Tuesday, April 25, 2017

Sewage Update

    The new post on the sewage pipelines in Fayette County, specifically, Upper Tyrone Township, and the effect this might have on the region's historical preservation is in the process of being updated.

     I apologize to getting a couple of facts wrong. Actually, the explanations were partly garbled in key places and not necessarily anyone's fault. Still this needs to be corrected to adjust the material with the added information. It will be back up soon folks!

    Thanks for the understanding and having some patience.

Saturday, April 1, 2017

Fort of Necessity: Histbuffer's Photo Blog

    In what will be termed Part One, the background history of the Fort Necessity National Battlefield site  was covered. This included information in creating the reconstructed fort and correlating a smattering of old photos.

   The second segment documents a first hand experience on a blustery Veteran's Day not too many months ago.  Actually, time really flies and this was late last autumn. A particularly special day was chosen, and you will soon discover why.

   I was out and about near Farmington on Route 40, the National Road in Wharton township, Fayette County, Pennsylvania. I was in the process of a personal jaunt to buy a few books and chat to the rangers while getting some candid photos to show for F/WFH.

  Maybe the sights will encourage you to take a trip to Fort Necessity for yourselves. Remember, Braddock's Grave and Jumonville and the Washington Tavern are close by! Sit back, take a few minutes from a busy day and as I certainly did, revel in the history of the place.

Heading up the Summit


Anyone for the Fort Necessity National Battlefield?

The new Visitor Center of the National Park Service  opened in 2005


A photo inside the Visitor Center at the Fort Necessity Battlefield
    The site was named a National Battlefield by Congress on March 4, 1931 and later transferred to the National Park Service. On October 15, 1966 the battlefield was listed on The National Register of Historic Places, and by

A quiet bench to recall and ponder the fact that George Washington himself, a Colonel in the British army while fighting this sadly losing effort, owned the land for many years.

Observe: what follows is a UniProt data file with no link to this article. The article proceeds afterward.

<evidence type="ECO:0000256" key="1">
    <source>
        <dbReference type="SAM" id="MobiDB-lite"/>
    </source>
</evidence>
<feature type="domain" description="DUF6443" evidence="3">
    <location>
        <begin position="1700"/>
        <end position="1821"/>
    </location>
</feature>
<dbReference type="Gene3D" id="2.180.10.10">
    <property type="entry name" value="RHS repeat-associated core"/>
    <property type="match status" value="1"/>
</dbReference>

A dapper fellow indeed

           Yes, these photos were taken on Veteran's Day.                             

A Veteran's Day gathering of reenactors

     This early battle of the French and Indian War was lost by the British forces.


A close up of the 1970's reconstruction of Fort Necessity


Making a chilly camp in wartime.

All major war eras were represented by these patriotic fellows


A well provided visitor map of the grounds.

Histbuffer pondering...what else? HISTORY


The pathway leading to Ft. Necessity


A tempest was brewing above the meadow


Supplies of rum, flour and gunpowder inside the fort's storehouse


Outer redoubt


Small canon

Indian Run

     The Indian tribes in collusion with France were comprised of the Huron, (or Wyandot), Nipissing, Odawa (or Ottawa), the Abenaki and Shawnee. Most of these lived near the Ontario region of what is now Canada.

The surrounding woods rang with the skirmish of July 3, 1754.


Ye ole bridge

     And finally...

Taking a moment scaring a few children

     (Um, just kidding about terrorizing any kids; for the record. Fortunately there weren't any around at the moment!)


     Well this was a part of the trip long overdue, specifically undertaken to a justly famed location. Here's hoping folks got some enjoyment from the experience mixed with rich educational underpinnings.

      To sum up, for a touch of edification , I included a couple of photos for the trip back north, the last two as part of the official National Battlefield: :

The historic Stone House

A slightly earlier story in the life of George Washington


Saturday, March 11, 2017

Milestone: 100,000 Hits!

      I am uploading a quick, brief post for early to mid-March for reaching the milestone of 100,000 page views. Alright! Don't feel cheated in any way. Although on a small scale, this is decidedly a necessary celebration at F/WFH!

 A few points are in order.

    It took well over three years. It may not sound like much in comparison to some highly popular blogs, but I feel a true sense of meaning in getting to this pinnacle. Actually since thinking of whether to share this or not, I noticed the page views are nearly 104,000. Bit of a fast jump. Apparently this is a tad redundant, huh? Oh, well, it's a good thing.

    You know, the truth is I hadn't given the idea a lot of thought, it just happened. Well, 25,000...50,000...nice, sure. Maybe it can be taken for granted too easily. One would suppose, you do eventually get there after all. We won't bother delving into the various posting history, that's east enough to discover for yourselves. There are updates along the way that add such perspectives.